By David Schmidtz
Via a fusion of philosophical, social medical, and historic tools, a quick background of Liberty presents a complete, philosophically-informed portrait of the elusive nature of 1 of our so much adored ideals.Offers a succinct but thorough survey of non-public freedomExplores the genuine that means of liberty, drawing philosophical classes approximately liberty from historyConsiders the writings of key old figures from Socrates and Erasmus to Hobbes, Locke, Marx, and Adam SmithCombines philosophical rigor with social medical analysisArgues that liberty refers to quite a number comparable yet particular rules instead of restricting the idea that to 1 definition
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Additional info for A Brief History of Liberty (Brief Histories of Philosophy)
In Eastern Europe, where foreign immigration is not as high as in Western Europe, radical right parties use the rhetoric of pure nationhood to target indigenous ethnic minorities, or the “enemies from within” such as the Roma and Jews. Mudde (2007) has referred to Muslims, Roma, and Jews as the “special enemies,” because these groups are consistently used as scapegoats for a wide range of social problems. Eastern Europe differs from Western Europe on another key aspect, which underscores the importance of understanding radical right parties in terms of cultural ideologies.
Similarly, what Billig (1995) termed “banal nationalism” refers to a set of loose, mundane, and taken-for-granted cultural ideas, symbols, and practices. Thus, when individuals invoke national categories of belonging, such as “French” or “Romanian,” they are usually referring to this set of deeply embedded schemas, traditions, and practices encompassed in the image of nationhood. In Chapter Two, I focus on nationalism in its ethnic form as put forth by radical right parties in Europe. As opposed to the loose cultural definition of nationalism—as a set of taken-for-granted narratives, traditions, and practices—ethnic nationalism “states that to preserve the unique national characters of different peoples, they have to be kept separated.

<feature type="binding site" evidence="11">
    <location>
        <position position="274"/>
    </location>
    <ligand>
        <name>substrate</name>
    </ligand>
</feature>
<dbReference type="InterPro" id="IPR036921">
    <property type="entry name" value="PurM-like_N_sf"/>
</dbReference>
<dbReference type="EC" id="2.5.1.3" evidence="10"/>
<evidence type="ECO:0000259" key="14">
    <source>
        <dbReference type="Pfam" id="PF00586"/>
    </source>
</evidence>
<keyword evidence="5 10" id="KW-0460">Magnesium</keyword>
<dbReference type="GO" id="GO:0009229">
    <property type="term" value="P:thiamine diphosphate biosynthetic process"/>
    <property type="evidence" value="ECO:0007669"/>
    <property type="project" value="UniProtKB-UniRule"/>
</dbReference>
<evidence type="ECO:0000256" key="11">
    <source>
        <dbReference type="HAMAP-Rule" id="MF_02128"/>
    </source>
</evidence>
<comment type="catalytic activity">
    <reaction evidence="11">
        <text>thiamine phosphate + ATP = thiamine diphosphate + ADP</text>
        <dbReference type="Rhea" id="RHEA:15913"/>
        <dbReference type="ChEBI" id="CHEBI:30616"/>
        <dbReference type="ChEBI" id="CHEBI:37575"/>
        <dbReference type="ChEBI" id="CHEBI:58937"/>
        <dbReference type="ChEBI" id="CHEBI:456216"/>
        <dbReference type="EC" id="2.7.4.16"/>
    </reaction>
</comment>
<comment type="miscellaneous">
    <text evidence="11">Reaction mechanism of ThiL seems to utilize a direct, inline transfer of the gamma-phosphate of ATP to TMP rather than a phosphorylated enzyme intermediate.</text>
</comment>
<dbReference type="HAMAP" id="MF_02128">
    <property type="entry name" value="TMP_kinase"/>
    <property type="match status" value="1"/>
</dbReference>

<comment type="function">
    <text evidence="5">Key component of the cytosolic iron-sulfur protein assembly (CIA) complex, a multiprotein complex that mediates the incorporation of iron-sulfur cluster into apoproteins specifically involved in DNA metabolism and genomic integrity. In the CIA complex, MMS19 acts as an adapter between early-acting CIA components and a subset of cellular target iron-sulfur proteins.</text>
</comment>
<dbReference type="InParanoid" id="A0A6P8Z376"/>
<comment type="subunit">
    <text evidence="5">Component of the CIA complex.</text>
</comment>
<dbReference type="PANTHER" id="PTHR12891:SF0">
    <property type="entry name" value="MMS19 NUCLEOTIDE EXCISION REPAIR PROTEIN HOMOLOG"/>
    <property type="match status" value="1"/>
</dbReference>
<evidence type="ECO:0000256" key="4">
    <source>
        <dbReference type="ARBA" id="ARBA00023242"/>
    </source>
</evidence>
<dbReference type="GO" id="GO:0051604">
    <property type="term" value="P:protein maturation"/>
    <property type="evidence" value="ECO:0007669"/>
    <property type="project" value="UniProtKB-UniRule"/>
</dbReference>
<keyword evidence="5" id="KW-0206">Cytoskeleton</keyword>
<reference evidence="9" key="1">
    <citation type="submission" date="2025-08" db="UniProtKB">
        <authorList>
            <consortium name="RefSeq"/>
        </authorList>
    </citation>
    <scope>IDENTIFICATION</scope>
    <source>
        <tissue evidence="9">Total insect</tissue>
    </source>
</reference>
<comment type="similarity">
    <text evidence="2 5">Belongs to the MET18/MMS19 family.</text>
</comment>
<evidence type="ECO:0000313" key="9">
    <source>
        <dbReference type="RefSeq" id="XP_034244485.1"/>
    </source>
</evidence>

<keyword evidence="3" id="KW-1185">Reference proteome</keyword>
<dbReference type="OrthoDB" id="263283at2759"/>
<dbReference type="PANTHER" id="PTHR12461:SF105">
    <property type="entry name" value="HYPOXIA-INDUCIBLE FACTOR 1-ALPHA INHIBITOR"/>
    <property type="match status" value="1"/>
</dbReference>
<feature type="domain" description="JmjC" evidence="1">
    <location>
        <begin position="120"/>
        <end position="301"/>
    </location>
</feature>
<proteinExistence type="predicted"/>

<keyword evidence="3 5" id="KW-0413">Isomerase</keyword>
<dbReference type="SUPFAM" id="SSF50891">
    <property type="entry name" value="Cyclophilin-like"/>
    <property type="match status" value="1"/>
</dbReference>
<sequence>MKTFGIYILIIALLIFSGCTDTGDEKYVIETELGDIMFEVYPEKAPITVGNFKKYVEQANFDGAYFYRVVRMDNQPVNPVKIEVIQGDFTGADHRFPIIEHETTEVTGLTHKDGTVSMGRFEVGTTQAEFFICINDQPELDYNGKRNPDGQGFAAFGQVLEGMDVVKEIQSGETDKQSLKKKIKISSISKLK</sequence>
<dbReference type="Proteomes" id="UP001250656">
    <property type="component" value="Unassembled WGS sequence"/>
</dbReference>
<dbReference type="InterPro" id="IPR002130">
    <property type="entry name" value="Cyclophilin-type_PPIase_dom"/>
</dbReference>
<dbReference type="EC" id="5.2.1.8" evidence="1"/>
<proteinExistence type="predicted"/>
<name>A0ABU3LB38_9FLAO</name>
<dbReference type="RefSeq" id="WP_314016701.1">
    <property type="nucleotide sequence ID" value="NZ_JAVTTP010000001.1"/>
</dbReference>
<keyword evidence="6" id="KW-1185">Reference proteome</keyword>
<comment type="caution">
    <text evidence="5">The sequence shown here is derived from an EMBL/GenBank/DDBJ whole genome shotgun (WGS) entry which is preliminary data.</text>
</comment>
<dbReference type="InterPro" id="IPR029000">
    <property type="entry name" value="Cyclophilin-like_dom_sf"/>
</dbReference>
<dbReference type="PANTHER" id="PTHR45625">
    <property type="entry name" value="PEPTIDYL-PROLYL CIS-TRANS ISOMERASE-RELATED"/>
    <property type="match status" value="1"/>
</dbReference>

Whereas Gellner’s emphasis is on the political aspect of nationalism as a strategic (elite) project, Anderson’s conceptualization highlights the cultural element of national belonging. Both scholars agree that nationalism is a process that, to paraphrase Gellner, invents nations where there are none (Gellner 1964). Similarly, what Billig (1995) termed “banal nationalism” refers to a set of loose, mundane, and taken-for-granted cultural ideas, symbols, and practices. Thus, when individuals invoke national categories of belonging, such as “French” or “Romanian,” they are usually referring to this set of deeply embedded schemas, traditions, and practices encompassed in the image of nationhood.